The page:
Living single

One in four Americans now live alone. That’s a pretty high number when you consider the cost of living in metropolitan areas such as Honolulu. But when you think about the freedom to be yourself at home, as a recent New York Times article illustrated, it seems like a pretty sweet way of life.

“I leave all the cabinet doors open; it looks like a poltergeist went through them,” says Capsun Poe, 32, a political staffer. “I'll also sleep wherever feels comfortable at that moment: sometimes it's the bed, but the living room floor actually calls more often than you’d think.” (Confession: When I bought my place, I made sure I recarpeted with a high-quality carpet and super padding, because I knew I’d be passed out on the floor a lot. So Poe isn’t so unusual.)

My classmate Deb Aoki—a manga blogger for—admits, “I forget that I’m not wearing a bra—until the UPS man comes by!” (No worries, Deb, people in my condo joke that we are a “pants optional” building.) Due to the freedom to toss things wherever they land, Aoki has to throw a party at least two to three times a year so she is forced to clean up, which is one tiny step to her house not being featured on “Hoarders.”

“Living alone allows me listen to boy bands without losing my street credibility,” says 34-year-old ad exec Brandon Suyeoka. “Plus, I can watch romantic comedies whenever I want. On the flip side, I can also watch slapstick humor whenever I want.” (Hopefully this confession gets him lots of dates.)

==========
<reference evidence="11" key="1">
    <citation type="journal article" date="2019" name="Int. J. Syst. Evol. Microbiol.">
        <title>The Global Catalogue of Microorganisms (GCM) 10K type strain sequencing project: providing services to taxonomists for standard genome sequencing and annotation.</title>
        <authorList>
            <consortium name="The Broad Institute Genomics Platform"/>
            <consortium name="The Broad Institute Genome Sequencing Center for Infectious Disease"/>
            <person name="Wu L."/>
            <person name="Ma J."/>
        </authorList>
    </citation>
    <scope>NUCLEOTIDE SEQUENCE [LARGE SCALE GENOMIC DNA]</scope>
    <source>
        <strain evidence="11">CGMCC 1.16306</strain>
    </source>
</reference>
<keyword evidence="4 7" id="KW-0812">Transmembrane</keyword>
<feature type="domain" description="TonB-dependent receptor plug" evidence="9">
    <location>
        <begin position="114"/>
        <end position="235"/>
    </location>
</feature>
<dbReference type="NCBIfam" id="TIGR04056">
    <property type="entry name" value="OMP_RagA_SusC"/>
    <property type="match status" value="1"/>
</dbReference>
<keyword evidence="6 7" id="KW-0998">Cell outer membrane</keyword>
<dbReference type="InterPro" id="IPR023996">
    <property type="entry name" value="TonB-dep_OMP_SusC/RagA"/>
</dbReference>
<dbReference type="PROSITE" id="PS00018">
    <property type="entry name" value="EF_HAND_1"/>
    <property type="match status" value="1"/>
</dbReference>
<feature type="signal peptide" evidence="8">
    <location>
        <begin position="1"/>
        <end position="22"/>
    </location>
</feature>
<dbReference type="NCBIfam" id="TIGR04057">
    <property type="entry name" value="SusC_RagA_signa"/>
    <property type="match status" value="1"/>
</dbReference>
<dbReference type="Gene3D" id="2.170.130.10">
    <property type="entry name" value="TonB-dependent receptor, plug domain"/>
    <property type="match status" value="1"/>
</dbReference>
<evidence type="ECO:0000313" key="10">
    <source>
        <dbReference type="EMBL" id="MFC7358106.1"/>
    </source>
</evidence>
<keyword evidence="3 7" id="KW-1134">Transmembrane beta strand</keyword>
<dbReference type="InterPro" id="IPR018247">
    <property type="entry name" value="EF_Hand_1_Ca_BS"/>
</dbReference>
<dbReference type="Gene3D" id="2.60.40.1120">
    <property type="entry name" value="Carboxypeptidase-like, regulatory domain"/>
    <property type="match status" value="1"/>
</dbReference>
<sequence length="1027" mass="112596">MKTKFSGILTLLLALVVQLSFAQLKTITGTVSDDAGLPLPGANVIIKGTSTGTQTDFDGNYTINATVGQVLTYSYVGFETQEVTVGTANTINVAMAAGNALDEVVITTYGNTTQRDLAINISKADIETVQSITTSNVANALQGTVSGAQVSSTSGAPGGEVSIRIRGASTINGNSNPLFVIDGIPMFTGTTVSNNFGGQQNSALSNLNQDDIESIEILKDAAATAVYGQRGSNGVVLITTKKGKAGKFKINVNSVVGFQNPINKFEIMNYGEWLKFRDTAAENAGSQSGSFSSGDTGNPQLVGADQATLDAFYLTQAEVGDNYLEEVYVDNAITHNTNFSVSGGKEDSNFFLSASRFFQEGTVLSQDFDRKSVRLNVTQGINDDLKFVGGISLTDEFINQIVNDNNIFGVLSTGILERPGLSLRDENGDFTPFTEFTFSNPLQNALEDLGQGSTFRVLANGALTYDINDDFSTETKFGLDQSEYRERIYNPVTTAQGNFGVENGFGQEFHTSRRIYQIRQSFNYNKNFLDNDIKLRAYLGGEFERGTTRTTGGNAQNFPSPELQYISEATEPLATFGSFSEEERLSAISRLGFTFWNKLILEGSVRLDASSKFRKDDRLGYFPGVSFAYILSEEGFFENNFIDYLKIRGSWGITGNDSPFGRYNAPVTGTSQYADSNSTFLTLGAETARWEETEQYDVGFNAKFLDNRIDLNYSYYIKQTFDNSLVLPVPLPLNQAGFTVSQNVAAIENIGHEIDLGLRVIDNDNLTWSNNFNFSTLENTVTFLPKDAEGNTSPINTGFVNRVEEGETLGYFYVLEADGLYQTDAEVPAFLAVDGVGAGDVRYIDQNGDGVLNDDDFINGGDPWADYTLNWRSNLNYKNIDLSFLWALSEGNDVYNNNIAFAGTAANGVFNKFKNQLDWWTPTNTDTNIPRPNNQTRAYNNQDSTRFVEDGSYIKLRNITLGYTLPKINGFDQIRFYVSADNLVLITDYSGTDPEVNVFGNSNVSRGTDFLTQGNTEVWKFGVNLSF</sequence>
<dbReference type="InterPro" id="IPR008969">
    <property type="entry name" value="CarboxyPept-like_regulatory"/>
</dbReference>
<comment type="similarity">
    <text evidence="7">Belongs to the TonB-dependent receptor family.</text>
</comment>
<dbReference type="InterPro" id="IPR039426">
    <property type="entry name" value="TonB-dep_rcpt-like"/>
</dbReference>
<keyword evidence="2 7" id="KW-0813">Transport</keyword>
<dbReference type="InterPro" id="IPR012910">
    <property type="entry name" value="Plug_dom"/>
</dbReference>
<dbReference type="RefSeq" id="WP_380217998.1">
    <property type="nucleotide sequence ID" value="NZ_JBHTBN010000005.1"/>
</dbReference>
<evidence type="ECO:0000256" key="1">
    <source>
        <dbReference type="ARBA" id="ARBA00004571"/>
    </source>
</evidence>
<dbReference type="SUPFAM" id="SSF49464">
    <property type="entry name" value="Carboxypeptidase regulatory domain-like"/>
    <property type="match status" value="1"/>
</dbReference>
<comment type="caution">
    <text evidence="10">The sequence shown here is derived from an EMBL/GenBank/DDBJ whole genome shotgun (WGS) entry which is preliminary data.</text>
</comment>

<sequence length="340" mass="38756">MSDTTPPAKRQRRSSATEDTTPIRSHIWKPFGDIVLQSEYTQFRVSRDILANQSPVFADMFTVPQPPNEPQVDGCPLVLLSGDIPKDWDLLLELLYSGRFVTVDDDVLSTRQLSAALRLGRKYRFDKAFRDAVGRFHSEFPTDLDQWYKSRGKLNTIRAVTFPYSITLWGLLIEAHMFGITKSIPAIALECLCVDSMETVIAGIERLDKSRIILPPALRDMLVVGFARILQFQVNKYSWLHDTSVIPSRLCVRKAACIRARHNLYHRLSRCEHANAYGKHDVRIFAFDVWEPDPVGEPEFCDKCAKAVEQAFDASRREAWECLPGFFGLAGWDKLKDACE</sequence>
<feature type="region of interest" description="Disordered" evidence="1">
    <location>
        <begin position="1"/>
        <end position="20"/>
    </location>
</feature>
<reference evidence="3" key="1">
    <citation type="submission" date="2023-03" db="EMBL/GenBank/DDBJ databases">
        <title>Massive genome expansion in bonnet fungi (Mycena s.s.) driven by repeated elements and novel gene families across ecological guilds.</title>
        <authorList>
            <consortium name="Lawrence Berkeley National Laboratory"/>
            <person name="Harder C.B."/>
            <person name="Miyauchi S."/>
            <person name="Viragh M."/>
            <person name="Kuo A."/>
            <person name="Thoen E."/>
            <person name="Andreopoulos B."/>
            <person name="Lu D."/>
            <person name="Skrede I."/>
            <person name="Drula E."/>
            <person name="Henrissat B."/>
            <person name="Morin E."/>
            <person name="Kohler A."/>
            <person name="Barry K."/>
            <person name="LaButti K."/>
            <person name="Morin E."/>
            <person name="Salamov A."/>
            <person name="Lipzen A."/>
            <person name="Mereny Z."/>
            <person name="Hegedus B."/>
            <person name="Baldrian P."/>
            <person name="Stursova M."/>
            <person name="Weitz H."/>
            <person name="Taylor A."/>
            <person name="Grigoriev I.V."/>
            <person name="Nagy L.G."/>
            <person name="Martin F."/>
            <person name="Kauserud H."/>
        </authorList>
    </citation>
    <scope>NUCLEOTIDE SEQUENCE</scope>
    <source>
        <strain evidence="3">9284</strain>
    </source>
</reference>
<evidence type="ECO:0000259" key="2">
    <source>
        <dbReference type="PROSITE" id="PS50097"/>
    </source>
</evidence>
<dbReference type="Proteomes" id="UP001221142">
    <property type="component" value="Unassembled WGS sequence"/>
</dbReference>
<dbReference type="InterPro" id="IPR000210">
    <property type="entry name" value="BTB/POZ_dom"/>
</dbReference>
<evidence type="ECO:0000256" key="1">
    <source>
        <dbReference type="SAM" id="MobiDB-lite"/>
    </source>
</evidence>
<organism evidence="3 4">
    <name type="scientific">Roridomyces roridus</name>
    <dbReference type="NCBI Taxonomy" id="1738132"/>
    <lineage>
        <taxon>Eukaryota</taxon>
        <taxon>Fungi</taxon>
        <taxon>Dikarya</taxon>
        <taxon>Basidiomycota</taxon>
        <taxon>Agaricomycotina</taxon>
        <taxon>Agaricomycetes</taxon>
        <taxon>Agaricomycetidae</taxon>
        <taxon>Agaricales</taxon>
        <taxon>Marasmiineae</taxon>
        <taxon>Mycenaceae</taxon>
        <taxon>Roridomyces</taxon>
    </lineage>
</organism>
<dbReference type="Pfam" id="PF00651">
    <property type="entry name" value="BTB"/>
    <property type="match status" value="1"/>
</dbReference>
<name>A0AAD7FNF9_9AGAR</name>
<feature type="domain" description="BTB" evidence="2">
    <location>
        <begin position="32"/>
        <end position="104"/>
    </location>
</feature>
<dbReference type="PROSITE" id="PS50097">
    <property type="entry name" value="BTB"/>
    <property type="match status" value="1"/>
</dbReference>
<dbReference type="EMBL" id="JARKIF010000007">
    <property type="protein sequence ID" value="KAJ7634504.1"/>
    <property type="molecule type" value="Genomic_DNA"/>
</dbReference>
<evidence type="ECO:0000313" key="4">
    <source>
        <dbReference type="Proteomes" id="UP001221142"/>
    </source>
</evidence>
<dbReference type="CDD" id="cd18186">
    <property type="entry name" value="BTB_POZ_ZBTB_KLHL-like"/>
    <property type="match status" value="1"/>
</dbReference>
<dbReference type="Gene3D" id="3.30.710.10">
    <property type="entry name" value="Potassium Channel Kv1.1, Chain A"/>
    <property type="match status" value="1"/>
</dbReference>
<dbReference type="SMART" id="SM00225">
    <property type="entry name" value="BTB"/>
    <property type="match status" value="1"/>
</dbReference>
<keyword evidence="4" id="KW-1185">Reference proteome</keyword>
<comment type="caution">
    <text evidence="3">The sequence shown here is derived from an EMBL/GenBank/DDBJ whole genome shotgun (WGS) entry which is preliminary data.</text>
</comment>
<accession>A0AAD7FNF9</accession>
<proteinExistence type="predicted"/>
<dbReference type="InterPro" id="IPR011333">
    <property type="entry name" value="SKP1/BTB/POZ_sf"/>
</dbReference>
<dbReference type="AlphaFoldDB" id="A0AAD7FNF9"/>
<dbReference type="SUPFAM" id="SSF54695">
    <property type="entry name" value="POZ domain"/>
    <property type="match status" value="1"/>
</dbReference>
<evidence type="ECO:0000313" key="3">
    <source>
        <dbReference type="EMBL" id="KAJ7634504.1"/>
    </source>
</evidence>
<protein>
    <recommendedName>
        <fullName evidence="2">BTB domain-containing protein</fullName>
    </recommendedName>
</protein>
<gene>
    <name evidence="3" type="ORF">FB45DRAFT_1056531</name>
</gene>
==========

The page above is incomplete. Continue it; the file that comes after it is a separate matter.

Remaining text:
After rattling off a list of odd things he does because he lives alone, Honolulu construction management project manager Myong Choi’s PG-rated eccentricities include “The five-second rule becomes the 10-second rule—but I do keep my floors spotless! Also, toast becomes a food group in my house.”

Independent living seems to bring out the most eccentric qualities in people…or are they? Maybe they’re just qualities that were always in us, but they blossom in a solo environment because no one is looking.

After yesterday’s flashbacks of my first awful roommate, I thought I should explore the pros and cons of living by yourself or with others. If you’re at a crossroads in life and are considering living alone or getting a roommate, think about the various costs involved before you make that leap.

Whether you rent or own, it can be expensive to live alone. Bearing the rent/mortgage by yourself is a huge undertaking, not to mention the cost of utilities, repairs, furniture, and appliances. There’s also a huge misconception that having only one mouth to feed costs less than feeding a family, but you have to account for paying higher prices for smaller portions, or inevitable wastage. has a pretty good and realistic approach to hard costs of living with others. Their formula breaks down the estimated savings of getting a roommate, in which the cost of living is the square root of the number of people living together. So the square root of 1 is 1, meaning all the costs are yours to take care of. Two people in a space means the cost of living is the square root of 2, or 1.414—so you’ll pay 70 percent of what you would pay if you were living alone. Living with two other people brings your expenses down to 50 percent of what it would cost to live alone.

If your goal is to save more money and you don’t mind potentially living with oddballs, roommates may be the way to go.

As long as the oddball isn’t you.